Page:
• Gold – How much higher will it go?

Gold – How much higher will it go?

Gold prices hit a new high above $1620 on Monday (July 25th 2011) as a result of a powerful cocktail of economic uncertainty, difficult US deficit ceiling negotiations, European Union sovereign debt concerns and the threat to the banking sector.


There are a lot of reasons why people turn to gold investments. One of these reasons is that the value of gold has a tendency to go the opposite direction in times of economic crisis, when the stock market takes a dip. Gold is considered to be the perfect hedge against the problems that arise with falling prices of the stock shares, and another reason is that gold is also a fine inflation hedge. With the current problems that the economy is facing, high inflation means higher value for gold, thus investing on it secures your financial assets.

In spite of the fact that the price of current precious metal bullion gold coins has tripled since its cost in the year 2000, there are no doubts to the fact that even today, precious metal bullion coins are priced attractively enough and can nevertheless prove to be a great investment. Only if you are advised properly and know what you are doing.


One of the more common ways people buy gold is by investing in gold coins. However, most people do not know how to buy gold coins and as a result rarely make much return on their investment (or worse - take a loss) simply because they do not know what they are doing when they purchase the coin.

Personally, I think investing in gold coins is an oxymoron. You might collect gold coins or invest in gold, but you do not invest in gold coins (at least not very profitably). Although gold bullion often comes in the form of coins, coins just are not profitable for investors just learning when compared to other methods of buying gold.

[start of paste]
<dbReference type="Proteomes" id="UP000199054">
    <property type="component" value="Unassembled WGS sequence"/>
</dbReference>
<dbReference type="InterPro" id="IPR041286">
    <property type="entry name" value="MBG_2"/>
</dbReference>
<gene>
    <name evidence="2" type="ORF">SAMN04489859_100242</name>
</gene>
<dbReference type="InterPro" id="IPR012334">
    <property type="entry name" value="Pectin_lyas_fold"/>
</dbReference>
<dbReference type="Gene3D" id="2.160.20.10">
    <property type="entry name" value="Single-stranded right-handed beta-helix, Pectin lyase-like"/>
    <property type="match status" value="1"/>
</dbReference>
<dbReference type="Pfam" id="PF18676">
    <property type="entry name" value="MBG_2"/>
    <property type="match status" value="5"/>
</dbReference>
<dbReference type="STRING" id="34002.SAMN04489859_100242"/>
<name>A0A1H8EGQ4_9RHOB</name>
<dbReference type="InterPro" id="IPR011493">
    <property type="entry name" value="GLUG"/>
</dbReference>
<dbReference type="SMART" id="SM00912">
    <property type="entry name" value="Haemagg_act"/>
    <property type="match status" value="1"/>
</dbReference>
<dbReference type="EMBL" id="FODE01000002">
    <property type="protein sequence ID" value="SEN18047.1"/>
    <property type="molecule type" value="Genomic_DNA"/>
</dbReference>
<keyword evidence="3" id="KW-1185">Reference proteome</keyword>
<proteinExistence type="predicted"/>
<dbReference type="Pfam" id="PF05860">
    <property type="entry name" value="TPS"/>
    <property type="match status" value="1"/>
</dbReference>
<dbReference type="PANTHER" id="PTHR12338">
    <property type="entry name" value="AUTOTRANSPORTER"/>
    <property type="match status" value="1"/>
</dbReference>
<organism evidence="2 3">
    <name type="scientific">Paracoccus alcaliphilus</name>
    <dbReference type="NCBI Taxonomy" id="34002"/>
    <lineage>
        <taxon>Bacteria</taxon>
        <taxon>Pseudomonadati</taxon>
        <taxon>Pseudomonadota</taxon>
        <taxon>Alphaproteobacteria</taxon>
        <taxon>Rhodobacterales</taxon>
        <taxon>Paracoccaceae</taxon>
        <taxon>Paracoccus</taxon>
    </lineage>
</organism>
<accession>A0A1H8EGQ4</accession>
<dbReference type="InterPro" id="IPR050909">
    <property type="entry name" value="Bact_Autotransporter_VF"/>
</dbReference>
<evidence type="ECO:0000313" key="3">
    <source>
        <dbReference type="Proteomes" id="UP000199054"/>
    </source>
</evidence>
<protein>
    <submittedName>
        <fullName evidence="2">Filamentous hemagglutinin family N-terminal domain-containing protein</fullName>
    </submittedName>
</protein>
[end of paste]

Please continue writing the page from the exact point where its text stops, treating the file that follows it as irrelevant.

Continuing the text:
The problem with buying a gold coin is that there are a group of people who value it as a collectable (coin collectors) and people who value it as being made out of gold (investors). Both of these factors drive the price of gold coins.

The thing is that these values peak at opposite points of the market. Collectors like to buy things when the economy is good, because that is both when they have the money to afford collectables. Coin markets suffer terribly in recessions.

However, the exact opposite is true with gold. The price of gold soars in a recession and drops when the economy is strong. As a result, when gold is a highest, collectables are at their lowest.

Before investing in gold, please take some advice from your IFA. If you want to proceed and purchase, I can point you in the right direction.

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